Your child’s myopia (short sightedness) may depend on what you do for them right now!
The percentage of people who develop short sightedness (myopia) is increasing alarmingly every year. The eyes of some children and adults are more susceptible to the onset and development of myopia. The rate of myopia increase is getting worse all around the world, and some researchers have reached the point of calling this phenomenal increase an epidemic.
Worldwide figures show that:
- 80% of the girls in high school in some parts of Asia are myopic
- In the United States of America, over the last 30 years, there has been an increase of about 66%
- Right now in the US, 42% of those aged 12-54 are short sighted (myopic)
- Europe and the rest of the world are not far behind
- It is estimated that around the world myopia affects more than a billion people and according to reliable estimates, the numbers are on the increase
Stop the development of myopia early
The best time to start acting so as to nip this epidemic in the bud, is when the child is still young. Current research is showing that there are indeed ways, and methods that can slow or prevent the progression of myopia. Treatment does not reverse or make better any myopic changes, as they tend to be permanent and in some case progressive too. The aim of the treatment should be to prevent the development and progression of the myopia. This means that the eye examinations of children should start at a very early/young age. Yearly exams should take place when the child is about 5 years old. Having said this, there can be no certain guarantee that any particular treatment will be effective for a particular individual, but the price for not trying to do something when there’s an opportunity to influence the future development of myopia, can be quite high, as the benefits of starting early are lost for good.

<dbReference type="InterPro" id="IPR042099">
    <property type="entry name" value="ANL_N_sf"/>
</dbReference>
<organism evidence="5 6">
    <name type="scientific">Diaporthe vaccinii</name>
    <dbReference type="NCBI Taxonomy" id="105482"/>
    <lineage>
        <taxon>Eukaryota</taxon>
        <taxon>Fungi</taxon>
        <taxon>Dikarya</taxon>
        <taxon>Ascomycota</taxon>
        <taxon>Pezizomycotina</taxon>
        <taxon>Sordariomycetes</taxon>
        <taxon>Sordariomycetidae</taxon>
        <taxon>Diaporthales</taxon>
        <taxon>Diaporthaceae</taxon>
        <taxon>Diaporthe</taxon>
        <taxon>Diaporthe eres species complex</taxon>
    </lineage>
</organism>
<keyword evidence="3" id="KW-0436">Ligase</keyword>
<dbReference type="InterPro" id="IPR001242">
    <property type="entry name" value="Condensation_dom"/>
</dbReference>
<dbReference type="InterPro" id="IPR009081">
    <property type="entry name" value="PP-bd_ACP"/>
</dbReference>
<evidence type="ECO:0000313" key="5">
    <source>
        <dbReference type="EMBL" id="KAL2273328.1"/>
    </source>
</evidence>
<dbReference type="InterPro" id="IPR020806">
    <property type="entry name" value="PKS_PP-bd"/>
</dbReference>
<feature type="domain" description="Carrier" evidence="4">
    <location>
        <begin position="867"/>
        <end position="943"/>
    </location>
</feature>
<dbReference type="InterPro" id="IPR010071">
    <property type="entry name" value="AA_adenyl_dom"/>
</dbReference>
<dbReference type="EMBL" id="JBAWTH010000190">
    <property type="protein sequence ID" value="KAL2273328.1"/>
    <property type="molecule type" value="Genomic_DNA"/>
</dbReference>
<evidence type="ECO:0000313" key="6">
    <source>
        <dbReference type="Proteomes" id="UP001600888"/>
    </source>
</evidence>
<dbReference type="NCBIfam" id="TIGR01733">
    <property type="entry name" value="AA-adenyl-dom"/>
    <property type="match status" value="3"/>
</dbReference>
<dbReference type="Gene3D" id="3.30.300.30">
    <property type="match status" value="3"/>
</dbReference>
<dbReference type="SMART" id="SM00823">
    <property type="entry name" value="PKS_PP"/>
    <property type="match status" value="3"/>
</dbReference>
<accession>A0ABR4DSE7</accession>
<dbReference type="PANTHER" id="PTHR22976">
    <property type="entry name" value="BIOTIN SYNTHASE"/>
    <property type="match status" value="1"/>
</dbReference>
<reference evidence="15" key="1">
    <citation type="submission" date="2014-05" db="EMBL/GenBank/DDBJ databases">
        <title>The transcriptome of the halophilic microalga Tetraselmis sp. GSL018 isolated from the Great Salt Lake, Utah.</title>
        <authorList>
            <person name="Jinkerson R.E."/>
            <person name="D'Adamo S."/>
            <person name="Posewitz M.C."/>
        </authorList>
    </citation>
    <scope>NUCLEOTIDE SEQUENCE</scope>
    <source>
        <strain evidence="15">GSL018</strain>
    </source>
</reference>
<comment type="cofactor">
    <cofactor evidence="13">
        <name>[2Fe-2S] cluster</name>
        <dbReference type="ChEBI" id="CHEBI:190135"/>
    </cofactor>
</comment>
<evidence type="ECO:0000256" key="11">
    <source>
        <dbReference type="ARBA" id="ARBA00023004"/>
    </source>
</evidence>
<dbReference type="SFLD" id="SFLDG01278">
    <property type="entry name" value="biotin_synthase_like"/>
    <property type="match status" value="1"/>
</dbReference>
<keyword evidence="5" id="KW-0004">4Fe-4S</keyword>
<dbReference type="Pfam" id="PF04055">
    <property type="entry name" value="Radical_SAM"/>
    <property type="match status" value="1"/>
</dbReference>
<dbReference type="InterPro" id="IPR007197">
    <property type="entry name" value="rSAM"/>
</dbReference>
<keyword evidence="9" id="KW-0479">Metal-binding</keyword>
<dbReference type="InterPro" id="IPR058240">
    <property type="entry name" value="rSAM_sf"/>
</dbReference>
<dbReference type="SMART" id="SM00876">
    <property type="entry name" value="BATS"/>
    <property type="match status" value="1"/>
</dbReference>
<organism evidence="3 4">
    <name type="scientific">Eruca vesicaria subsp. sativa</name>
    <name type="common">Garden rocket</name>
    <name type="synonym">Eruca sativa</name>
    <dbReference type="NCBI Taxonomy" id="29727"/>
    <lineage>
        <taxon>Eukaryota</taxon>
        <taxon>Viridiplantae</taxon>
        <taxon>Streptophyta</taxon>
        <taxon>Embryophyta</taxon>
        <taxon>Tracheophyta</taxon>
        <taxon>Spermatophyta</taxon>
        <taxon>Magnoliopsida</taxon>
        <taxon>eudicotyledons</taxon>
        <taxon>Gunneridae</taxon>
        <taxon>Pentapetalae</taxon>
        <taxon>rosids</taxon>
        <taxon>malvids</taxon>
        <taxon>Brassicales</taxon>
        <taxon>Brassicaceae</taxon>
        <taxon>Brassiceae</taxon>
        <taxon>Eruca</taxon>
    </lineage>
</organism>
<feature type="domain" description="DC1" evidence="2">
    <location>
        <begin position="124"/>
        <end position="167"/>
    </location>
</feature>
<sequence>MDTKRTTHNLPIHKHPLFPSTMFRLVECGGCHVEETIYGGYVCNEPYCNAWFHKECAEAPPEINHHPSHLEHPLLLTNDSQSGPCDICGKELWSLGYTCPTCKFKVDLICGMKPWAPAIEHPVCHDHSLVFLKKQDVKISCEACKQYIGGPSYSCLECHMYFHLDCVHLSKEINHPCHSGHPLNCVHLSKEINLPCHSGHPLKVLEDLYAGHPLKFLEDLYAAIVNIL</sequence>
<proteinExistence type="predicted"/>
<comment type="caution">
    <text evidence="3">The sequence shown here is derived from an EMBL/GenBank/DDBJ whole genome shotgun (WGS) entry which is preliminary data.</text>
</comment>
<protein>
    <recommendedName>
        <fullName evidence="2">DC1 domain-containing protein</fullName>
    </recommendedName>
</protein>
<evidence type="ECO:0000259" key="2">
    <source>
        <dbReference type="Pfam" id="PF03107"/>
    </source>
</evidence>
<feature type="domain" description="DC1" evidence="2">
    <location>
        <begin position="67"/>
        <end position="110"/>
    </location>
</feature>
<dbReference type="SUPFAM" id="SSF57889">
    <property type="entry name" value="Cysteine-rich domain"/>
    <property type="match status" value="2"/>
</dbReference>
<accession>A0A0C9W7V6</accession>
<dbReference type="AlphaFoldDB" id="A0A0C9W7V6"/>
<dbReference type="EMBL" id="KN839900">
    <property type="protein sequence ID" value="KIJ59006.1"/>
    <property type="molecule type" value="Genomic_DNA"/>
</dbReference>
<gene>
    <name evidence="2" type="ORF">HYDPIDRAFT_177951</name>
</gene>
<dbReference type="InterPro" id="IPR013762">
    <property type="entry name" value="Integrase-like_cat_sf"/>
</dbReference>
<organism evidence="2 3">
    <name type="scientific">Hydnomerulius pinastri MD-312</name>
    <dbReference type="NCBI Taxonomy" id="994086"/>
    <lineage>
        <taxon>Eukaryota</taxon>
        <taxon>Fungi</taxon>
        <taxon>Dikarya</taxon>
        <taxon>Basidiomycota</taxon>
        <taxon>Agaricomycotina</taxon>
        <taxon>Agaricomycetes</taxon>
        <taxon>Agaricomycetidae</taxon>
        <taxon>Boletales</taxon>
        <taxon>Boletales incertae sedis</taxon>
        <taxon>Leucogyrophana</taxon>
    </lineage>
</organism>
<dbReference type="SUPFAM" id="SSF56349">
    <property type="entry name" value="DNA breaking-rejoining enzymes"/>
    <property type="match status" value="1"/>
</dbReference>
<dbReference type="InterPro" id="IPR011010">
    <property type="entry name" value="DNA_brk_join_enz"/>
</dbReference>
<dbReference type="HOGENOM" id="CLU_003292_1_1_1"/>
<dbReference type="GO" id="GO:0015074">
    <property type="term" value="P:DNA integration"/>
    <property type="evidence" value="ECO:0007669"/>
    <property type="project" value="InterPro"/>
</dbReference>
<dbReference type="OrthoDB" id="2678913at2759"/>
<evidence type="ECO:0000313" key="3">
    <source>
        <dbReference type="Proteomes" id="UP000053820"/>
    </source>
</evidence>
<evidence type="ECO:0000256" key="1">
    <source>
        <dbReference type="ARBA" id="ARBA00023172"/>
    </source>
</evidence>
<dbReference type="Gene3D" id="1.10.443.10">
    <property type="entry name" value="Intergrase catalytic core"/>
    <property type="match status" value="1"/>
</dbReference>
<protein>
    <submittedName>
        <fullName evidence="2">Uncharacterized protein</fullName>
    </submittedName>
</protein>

How we can help
At City Eyes Ophthalmic Opticians, we are actively involved in myopia control in young children and adults, by first of all carrying out an in depth assessment of the health and function of the eyes. Depending on the age of the child, family history, the health and on the prescription, we then tailor make a treatment programme for the individual person, with the aim of either slowing down the escalating myopia, controlling it, or where possible preventing it by taking remedial action, and offering advice to the young person or adult. We do not guarantee the results, as this can depend on many factors, nor do we make any promises. The bottom line is that prevention is better than cure, and action is better than inaction.
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